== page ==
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Proving col rank = row rank

  1. May 1, 2008 #1
    [SOLVED] Proving col rank = row rank

    The problem statement, all variables and given/known data
    Demonstrate these four assertions to get an alternate proof that column rank equals row rank.

    (a) [itex]\vec{y}\cdot\vec{y} = \vec{0} \Leftrightarrow \vec{y} = \vec{0}[/itex]
    (b) [itex]A\vec{x} = \vec{0} \Leftrightarrow A^TA\vec{x} = \vec{0}[/itex]
    (c) [itex]\dim R(A) = \dim R(A^TA)[/itex]
    (d) col rank A = col rank [itex]A^T[/itex] = row rank A

    The attempt at a solution
    I don't understand how assertions (a) through (c) are of any importance. The only one that needs demonstrating is (d).

    (a) Trivial
    (b) Given [itex]A\vec{x} = \vec{0}[/itex], [itex]A^TA\vec{x} = A^T\vec{0} = \vec{0}[/itex]. Given [itex]A^TA\vec{x} = \vec{0}[/itex], suppose [itex]A\vec{x} \ne \vec{0}[/itex]. Then [itex]A^TA\vec{x} \ne A^T\vec{0} = \vec{0}[/itex]. Contradiction.
    (c) No clue.
    (d) I was thinking of using a "reduce to echelon form" proof, but that just defeats the purpose of this exercise.
     
  2. jcsd
  3. May 1, 2008 #2

    Dick

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    Using something along the line of the proof of (b), can you prove BAx=0 iff Ax=0? I hope not, because it's false. I don't think you've proved the 'only if' direction.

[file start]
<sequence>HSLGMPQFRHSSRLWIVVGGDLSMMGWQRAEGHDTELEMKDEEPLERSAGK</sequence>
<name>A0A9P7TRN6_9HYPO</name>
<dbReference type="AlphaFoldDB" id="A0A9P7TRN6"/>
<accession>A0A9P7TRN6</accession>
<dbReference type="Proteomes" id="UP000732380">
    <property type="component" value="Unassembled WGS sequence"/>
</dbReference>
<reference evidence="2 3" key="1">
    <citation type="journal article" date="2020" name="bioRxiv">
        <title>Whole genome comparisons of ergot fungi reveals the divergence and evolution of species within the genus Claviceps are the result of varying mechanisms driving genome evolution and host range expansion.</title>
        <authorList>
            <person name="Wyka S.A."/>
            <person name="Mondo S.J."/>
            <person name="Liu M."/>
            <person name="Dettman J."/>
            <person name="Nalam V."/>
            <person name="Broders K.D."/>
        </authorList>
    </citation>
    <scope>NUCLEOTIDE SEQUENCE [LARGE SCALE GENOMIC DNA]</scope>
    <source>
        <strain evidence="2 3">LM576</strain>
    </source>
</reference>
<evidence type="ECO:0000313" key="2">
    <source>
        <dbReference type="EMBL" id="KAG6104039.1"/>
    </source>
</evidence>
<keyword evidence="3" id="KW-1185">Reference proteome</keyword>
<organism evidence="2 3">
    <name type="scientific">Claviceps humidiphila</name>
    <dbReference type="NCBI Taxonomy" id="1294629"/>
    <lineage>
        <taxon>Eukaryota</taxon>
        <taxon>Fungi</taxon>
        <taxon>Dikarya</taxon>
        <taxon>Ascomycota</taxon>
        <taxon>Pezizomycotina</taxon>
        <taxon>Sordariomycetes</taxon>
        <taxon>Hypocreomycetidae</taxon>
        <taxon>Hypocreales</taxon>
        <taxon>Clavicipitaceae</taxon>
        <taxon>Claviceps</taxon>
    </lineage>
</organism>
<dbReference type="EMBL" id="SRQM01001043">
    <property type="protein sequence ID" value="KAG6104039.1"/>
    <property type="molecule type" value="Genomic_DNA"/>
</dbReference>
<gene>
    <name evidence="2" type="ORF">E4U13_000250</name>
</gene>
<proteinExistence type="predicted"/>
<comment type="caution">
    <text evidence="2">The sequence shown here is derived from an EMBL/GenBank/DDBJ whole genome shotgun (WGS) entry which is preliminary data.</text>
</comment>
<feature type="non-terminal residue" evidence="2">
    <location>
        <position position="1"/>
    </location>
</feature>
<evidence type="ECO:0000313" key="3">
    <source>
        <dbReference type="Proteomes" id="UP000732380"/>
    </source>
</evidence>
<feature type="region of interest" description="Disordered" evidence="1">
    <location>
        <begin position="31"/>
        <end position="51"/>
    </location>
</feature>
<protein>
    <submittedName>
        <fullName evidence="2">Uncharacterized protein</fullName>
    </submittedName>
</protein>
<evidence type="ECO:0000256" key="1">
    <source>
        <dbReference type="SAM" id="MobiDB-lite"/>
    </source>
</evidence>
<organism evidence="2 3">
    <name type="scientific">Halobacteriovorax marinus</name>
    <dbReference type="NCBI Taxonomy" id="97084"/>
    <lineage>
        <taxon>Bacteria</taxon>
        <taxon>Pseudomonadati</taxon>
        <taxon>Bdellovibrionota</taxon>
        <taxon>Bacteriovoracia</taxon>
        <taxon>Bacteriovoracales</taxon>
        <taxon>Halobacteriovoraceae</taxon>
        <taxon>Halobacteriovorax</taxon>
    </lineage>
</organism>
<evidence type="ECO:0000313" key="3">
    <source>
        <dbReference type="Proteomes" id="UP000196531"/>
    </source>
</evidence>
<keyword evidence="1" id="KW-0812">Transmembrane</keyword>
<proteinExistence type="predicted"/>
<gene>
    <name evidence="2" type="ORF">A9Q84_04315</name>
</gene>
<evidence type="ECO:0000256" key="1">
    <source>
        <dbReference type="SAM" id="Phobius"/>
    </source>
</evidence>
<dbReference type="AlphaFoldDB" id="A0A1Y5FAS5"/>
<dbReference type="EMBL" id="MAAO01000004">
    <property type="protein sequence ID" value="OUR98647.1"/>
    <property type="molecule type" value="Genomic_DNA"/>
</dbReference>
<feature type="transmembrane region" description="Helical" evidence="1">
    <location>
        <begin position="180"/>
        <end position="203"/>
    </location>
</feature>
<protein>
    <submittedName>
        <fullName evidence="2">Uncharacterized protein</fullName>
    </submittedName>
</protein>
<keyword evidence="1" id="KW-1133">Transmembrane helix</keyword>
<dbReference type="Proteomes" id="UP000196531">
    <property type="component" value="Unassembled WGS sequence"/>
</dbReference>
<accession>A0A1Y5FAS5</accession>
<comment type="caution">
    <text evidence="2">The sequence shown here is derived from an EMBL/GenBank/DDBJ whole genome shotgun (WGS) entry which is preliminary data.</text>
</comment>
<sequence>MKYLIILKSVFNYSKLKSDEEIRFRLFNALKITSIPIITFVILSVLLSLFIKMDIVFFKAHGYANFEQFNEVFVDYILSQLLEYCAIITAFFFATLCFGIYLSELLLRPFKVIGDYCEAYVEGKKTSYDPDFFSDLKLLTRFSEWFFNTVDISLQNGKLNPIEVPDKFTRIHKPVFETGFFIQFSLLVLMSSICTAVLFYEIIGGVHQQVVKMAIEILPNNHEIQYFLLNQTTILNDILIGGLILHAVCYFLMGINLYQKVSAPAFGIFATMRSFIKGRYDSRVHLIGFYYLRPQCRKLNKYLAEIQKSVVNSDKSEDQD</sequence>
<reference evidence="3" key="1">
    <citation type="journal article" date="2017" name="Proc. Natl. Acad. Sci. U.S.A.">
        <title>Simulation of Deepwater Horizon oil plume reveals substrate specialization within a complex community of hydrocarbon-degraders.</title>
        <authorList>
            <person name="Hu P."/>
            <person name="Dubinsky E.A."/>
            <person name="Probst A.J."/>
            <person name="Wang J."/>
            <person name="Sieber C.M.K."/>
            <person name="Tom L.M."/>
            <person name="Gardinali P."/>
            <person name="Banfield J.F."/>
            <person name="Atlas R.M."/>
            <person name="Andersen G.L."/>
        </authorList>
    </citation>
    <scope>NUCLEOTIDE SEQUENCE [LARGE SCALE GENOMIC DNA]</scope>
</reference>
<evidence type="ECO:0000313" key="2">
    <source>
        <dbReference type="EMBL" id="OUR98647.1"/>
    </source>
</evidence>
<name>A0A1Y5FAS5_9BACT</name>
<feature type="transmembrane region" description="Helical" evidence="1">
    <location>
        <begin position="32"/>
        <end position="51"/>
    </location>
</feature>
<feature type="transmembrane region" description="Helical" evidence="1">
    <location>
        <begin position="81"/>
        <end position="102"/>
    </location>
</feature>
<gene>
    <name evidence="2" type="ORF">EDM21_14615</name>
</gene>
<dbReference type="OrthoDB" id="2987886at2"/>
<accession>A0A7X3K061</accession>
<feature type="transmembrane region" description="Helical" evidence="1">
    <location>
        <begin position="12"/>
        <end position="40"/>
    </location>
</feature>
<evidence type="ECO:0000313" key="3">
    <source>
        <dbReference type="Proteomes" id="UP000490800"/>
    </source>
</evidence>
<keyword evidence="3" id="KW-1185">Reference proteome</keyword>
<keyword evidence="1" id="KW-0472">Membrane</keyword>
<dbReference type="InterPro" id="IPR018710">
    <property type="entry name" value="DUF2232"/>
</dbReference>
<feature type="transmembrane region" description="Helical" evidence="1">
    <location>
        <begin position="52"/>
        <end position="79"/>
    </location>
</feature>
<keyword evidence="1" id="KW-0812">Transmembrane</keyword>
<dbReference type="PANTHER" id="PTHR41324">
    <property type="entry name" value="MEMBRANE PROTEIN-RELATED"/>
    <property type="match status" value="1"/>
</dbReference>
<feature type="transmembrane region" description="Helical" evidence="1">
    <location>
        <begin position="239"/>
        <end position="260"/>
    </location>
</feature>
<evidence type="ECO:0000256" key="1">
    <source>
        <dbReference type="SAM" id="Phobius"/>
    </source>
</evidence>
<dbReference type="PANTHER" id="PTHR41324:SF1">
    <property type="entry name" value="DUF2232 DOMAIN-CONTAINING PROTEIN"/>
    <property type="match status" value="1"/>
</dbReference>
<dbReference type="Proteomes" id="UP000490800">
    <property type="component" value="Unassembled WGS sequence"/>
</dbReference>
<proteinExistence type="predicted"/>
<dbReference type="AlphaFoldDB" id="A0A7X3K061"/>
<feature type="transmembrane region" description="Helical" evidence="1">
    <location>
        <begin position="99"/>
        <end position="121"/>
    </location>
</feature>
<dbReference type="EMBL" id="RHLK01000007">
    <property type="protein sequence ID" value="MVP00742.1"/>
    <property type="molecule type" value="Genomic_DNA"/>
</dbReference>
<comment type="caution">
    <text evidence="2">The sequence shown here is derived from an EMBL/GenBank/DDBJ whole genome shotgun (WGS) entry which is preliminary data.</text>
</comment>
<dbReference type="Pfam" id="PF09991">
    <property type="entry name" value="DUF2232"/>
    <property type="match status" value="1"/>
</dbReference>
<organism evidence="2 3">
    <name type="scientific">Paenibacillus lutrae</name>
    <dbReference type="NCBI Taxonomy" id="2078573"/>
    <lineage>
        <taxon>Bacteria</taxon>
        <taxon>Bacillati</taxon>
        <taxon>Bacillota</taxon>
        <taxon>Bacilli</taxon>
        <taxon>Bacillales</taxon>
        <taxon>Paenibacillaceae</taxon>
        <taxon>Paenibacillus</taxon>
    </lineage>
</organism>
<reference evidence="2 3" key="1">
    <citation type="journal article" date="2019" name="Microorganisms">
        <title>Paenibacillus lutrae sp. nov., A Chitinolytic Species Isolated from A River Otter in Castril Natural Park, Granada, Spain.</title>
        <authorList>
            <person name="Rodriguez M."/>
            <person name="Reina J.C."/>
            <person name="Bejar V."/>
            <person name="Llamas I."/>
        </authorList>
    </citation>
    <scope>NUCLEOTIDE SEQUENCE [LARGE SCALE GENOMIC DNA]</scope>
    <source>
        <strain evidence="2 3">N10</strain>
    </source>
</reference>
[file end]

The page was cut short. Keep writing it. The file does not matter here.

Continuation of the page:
4. May 1, 2008 #3
    Right. I screwed up. Given ATAx = 0 then either (i) x = 0, (ii) A is the zero matrix or (iii) A is not the zero matrix but ATA is.

    (i) and (ii) both yield that Ax = 0. (iii) can't happen because if the the entry in the ith row, ith column of ATA is 0, then the ith row of A is 0 by (a). But this is not true for all i since A is not the zero matrix. Aha!

    I'm assuming that (b) will be used to prove (c) and that (c) will be used to prove (d) now. Let me think...

    Part (b) reminds me of nullspaces. It seems to me that both A and ATA yield the same nullspace. I know that the dimension of the nullspace plus the dimension of the rangespace equals the dimension of the domain. So if I show that both A and AT have the same domain, dimensionally, then (c) naturally follows.

    But I can't think of any argument towards this.
     
  5. May 1, 2008 #4

    Dick

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    Umm. Still haven't quite got (b). Multiply x^(T) times A^(T)*A*x and think about (a).
     
  6. May 1, 2008 #5

    Vid

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    A is MxN
    A^t is NxM
    A^t*A is NxN

    Use the theorem from the bottom of your post and c immediately follows.
     
  7. May 1, 2008 #6
    Woah, not so fast. It's possible that [itex]Ax=0[/itex] without either [itex]x=0[/itex] or [itex]A[/itex] being the zero matrix. All that's required is that [itex]A[/itex] have a non-trivial nullspace, and [itex]x[/itex] lie in it. Same goes for [itex]A^TA[/itex].
     
  8. May 1, 2008 #7
    xTATAx = 0 since ATAx = 0. I don't understand how this relates to (a).

    I don't see anything wrong with my previous argument. By letting x represent the ith column of A, then the ith row, ith column of ATA is xTx which is the dot product of x with itself. If xTx = 0, then by (a), x = 0.
     
  9. May 1, 2008 #8
    Sorry, I'm not following. I know that the dimensions of A place a limit on the dimension of A's rangespace but other than that...?